Pierannunzio D, Fedeli U, Francisci S, De Paoli A, Toffolutti F, Serraino D, Zoppini G, Borsatti E, Di Felice E, Falcini F, Ferretti S, Giorgi Rossi P, Gobitti C, Guzzinati S, Mattioli V, Mazzoleni G, Piffer S, Vaccarella S, Vicentini M, Zorzi M, Franceschi S, Elisei R, Dal Maso L.

Thyroid. 2022 Jan 12. doi: 10.1089/thy.2021.0531. Online ahead of print.


Background: The incidence of thyroid disease is generally increasing, and it is subject to major geographic variability, between and within countries. Moreover, the incidence rates and the proportion of overdiagnosis for thyroid cancer in Italy are among the highest worldwide. This study aimed to estimate population-based frequency and trends of thyroidectomies in Italy by type of surgical procedure (total/partial), indication (tumors/other conditions), sex, age, and geographical regions.

Materials and methods: Age-standardized rates (ASR) of thyroidectomies were estimated from 2001 to 2018 using the national hospital discharges database.

Results: In Italy, ASR of thyroidectomies were nearly 100 per 100,000 women in 2002-2004 and decreased to 71 per 100,000 women in 2018. No corresponding variation was shown in men (ASR 27 per 100,000 men) in the overall period. A more than two-fold difference between Italian regions emerged in both sexes. The proportion of total thyroidectomies (on the sum of total and partial thyroidectomies) in the examined period increased from 78% to 86% in women and from 72% to 81% in men. While thyroidectomies for goiter and non-malignant conditions decreased consistently throughout the period (from 81 per 100,000 women in 2002 to 49 in 2018 and from 22 to 16 per 100.000 men), thyroidectomies for tumors increased until 2013-2014 up to 24.3 per 100,000 women (8.6 per 100,000 men) and remained essentially stable thereafter.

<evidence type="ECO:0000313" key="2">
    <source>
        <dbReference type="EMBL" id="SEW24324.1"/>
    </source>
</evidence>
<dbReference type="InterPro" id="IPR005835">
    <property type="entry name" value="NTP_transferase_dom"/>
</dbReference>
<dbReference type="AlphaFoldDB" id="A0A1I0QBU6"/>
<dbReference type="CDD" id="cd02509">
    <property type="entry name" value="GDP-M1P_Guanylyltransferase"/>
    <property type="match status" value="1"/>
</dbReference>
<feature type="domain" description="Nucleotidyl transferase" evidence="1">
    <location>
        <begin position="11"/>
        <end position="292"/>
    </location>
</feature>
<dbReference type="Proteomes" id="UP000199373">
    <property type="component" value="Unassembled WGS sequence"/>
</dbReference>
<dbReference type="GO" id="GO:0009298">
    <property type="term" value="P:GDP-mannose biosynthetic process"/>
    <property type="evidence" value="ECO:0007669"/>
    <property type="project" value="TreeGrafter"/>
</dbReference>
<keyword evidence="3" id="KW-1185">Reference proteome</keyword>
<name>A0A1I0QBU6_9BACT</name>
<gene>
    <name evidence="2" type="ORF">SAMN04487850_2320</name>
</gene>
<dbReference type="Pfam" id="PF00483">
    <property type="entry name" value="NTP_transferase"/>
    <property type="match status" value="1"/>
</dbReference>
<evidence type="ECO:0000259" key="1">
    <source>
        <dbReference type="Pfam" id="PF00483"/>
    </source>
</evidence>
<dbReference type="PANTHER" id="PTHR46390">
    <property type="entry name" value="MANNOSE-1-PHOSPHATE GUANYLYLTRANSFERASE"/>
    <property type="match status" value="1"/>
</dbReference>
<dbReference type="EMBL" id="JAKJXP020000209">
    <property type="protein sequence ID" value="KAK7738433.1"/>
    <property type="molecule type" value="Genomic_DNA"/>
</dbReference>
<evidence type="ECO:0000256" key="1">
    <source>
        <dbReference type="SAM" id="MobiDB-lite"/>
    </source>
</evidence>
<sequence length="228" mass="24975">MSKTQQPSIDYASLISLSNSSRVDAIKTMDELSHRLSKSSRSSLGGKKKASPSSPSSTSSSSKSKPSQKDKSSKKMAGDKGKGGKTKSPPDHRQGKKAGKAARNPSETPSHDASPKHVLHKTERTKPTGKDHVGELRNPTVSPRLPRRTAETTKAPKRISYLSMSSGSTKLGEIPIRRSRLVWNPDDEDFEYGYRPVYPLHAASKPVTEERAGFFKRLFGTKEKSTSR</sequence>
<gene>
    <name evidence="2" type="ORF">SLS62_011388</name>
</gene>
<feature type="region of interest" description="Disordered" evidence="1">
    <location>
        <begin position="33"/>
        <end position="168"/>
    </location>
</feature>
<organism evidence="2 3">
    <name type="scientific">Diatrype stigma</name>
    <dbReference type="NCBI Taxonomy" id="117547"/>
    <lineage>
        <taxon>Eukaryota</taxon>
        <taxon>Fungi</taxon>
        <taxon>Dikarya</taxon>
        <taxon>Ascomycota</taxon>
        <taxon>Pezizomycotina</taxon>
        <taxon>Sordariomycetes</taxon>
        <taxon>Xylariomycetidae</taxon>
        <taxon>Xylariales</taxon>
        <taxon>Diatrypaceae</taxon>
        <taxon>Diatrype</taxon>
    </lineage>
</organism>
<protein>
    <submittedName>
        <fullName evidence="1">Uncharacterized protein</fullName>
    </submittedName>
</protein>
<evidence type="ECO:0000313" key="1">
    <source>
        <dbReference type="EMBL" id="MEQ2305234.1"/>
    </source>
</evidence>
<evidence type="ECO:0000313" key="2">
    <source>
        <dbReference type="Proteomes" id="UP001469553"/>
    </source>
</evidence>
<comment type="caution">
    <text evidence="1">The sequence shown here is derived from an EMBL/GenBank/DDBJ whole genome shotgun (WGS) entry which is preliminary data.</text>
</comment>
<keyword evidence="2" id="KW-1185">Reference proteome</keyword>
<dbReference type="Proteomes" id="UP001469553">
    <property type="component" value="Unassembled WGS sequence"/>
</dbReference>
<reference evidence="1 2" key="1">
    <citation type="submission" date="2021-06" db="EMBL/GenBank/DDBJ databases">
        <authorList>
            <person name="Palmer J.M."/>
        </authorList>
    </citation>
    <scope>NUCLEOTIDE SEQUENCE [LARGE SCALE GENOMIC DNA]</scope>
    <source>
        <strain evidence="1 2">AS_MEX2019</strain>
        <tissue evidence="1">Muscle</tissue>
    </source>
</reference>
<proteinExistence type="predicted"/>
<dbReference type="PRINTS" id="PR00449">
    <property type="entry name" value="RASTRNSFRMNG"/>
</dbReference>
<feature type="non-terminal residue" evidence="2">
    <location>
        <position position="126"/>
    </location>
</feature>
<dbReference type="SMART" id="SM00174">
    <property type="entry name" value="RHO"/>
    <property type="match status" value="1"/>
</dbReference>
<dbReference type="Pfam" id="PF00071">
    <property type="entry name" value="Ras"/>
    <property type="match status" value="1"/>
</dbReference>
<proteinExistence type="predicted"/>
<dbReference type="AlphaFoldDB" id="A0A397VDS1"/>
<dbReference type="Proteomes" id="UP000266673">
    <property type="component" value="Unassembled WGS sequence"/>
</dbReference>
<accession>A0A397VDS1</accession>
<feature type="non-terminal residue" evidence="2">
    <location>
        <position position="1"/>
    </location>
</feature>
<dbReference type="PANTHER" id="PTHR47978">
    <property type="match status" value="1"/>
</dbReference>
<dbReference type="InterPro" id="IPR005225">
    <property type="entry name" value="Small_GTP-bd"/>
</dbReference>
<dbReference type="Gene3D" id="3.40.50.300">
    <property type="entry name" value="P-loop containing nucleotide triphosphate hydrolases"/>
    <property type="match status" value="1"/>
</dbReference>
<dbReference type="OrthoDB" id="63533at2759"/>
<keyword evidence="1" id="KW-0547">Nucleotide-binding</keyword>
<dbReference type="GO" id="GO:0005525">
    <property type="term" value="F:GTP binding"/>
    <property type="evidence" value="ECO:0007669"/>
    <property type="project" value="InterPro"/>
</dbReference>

Conclusions: The decrease in thyroidectomies for non-malignant diseases since early 2000s in Italy may derive from the decrease of goiter prevalence, possibly as a consequence of the reduction of iodine deficiency and the adoption of conservative treatments. In a context of overdiagnosis of thyroid cancer, recent trends have suggested a decline in the diagnostic pressure with a decrease in geographic difference. Our results showed the need and also the possibility to implement more conservative surgical approaches to thyroid diseases, as recommended by international guidelines.

Pubmed https://pubmed.ncbi.nlm.nih.gov/35018816/